April 2015 was a bizarre month for the New York Yankees. They started with a 3-6 record and were bottom of the table. From there, they sprinted to 10 wins out of their next thirteen games, ending April one game ahead of the American League East and setting a pace which meant they should then relentlessly open up a gap ahead of all-comers.
And indeed, by the 11 of May with 8 wins out of their next 11 games, they opened up a 4 game lead. Journalists, experts and pundits were staggered as the Yankees’ bullpen and offense led them to performances that were far beyond anything that was predicted or anticipated — or even imagined by the most rabid fan.
And then the team returned quietly to the form of the early weeks of April as they crumbled against opposition from outside the division. The four game lead disappeared as they won 5 of their next 18 games. Will the real New York Yankees please stand up?
|New York Yankees – Batting – Month – May|
|Murphy, John Ryan||10||20||1||3||2||0||1||0||0||6||1||1||0||.150||.250||.143|
The Yankees have stuck with the two catchers who broke camp with them, with no injuries but with some admitted questions marks.
Brian McCann batted only .244 on the month but began to really warm up his power stroke towards the end of May with home runs coming on consecutive days.
On the other hand, John Ryan Murphy needs to look to his laurels after a month where he showed only .150 with an unexpected triple and left his batting looking weak at best. Both players look strong defensively but here as elsewhere the team will look for increased offensive production in June if they are to stay in contention.
Mark Teixeira‘s .258 with 10 extra base hits made him one of three Yankees with a slugging percentage over .500. His 13 singles are an important sign that as often, his batting swing is warming up as the weather does and he has lost none of the power he has exhibited since opening day. And unlike recent seasons, there have been no significant injury concerns.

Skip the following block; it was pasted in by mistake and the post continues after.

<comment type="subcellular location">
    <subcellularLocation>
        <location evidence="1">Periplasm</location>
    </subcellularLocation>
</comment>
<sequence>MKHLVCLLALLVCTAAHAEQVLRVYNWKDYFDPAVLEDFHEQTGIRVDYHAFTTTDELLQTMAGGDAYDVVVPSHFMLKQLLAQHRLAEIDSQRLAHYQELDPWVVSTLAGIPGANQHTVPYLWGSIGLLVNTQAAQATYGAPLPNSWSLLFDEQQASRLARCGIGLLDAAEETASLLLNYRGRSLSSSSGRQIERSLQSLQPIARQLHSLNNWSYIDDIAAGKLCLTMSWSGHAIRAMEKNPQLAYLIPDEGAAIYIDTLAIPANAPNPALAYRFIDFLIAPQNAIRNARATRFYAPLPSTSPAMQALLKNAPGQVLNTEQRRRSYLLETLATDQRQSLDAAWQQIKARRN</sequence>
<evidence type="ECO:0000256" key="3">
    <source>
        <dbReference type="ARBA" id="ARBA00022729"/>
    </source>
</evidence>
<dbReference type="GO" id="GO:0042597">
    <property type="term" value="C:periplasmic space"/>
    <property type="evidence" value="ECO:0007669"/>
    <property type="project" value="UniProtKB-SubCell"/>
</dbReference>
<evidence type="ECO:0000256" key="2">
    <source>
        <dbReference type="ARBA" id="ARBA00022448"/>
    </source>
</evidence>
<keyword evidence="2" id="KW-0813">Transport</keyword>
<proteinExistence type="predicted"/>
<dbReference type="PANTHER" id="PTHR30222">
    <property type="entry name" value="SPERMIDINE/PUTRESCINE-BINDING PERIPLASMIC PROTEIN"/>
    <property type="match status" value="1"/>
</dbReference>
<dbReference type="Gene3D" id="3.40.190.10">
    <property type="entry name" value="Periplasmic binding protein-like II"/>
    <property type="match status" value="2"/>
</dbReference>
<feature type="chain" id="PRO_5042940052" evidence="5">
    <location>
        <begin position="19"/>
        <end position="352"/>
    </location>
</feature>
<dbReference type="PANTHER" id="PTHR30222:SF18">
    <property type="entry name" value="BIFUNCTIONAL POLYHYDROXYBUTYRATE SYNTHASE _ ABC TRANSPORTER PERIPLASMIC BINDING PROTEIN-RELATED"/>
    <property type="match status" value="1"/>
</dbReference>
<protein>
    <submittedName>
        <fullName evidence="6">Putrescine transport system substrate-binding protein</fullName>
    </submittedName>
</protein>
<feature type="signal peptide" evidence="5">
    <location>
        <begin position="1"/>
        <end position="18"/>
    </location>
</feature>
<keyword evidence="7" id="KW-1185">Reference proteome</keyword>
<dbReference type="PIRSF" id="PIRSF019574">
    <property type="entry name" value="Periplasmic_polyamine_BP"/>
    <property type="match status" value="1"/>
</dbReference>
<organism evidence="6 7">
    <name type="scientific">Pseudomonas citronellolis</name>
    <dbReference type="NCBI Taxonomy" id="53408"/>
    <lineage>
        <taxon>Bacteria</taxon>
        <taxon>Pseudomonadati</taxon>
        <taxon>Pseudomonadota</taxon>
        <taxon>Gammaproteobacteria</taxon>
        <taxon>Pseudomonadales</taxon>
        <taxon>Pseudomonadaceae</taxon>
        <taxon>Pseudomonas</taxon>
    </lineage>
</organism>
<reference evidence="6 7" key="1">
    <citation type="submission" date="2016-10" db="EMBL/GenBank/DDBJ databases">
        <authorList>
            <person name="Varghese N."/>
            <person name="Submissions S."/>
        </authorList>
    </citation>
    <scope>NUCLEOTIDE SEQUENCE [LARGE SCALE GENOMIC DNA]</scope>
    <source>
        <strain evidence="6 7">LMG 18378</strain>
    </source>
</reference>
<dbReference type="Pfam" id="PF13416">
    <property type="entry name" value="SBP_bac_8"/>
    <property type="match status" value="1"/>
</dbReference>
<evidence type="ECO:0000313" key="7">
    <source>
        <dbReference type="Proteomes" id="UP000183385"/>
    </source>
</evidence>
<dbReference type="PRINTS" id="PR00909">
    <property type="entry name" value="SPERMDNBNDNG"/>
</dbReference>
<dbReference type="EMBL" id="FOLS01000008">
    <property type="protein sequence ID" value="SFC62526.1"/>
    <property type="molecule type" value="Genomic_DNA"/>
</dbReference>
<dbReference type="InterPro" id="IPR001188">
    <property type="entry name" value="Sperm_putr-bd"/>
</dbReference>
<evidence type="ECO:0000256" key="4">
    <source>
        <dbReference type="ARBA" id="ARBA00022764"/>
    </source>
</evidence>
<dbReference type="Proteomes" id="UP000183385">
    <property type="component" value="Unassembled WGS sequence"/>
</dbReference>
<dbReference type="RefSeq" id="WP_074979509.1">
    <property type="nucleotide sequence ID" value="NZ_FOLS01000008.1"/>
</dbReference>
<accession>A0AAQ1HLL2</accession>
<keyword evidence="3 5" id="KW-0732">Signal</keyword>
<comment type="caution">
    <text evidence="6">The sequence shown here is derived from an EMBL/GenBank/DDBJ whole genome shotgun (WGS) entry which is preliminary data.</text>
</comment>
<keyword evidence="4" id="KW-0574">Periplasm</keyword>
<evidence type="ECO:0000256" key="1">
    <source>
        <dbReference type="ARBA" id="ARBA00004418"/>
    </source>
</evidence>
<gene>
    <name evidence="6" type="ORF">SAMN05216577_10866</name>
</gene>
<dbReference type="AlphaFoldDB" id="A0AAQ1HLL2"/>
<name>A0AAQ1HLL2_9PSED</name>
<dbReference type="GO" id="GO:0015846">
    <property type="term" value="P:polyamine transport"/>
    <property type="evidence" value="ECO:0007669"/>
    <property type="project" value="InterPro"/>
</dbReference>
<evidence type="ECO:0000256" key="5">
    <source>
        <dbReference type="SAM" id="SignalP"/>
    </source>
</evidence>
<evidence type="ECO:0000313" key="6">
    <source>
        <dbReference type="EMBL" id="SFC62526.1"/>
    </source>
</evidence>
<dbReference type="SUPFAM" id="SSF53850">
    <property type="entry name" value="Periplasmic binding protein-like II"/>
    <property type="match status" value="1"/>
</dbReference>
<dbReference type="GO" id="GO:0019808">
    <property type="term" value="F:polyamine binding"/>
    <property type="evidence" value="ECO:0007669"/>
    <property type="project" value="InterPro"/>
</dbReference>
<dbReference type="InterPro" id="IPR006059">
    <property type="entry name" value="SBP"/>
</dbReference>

Second baseman, Stephen Drew, however, is another story. It seemed unlikely that his batting performance could get any worse than it was in April but he has achieved just that. The power he exhibited in April with a clutch of home runs has all but disappeared, leaving him with a slugging performance of just .220 and his lack of patience at the plate leaves his OBP at .188. He is, by far, the Yankees best option defensively in the middle infield positions but this is his only asset and by the end of the month, Girardi had begun to bench him and slot Jose Pirela into the line-up.
The logic must be that Pirela is suffering from not being in the line-up everyday because he is not Drew’s equal in the field and his batting figures are acres behind what they were at Triple-A Scranton on his rehab assignment. Indeed, it must be noted that if Drew does not walk often then Pirela does not walk at all. He has only one double to boost his .222 batting average and little else to recommend him for more frequent appearances.
Didi Gregorius has shown a little more power in May than he did in April. He collected his first home run in pinstripes and the second came along shortly afterwards. He is still not showing great production at the plate and his defense is still a work in progress but there is no reason the Yankees should be giving up on this project.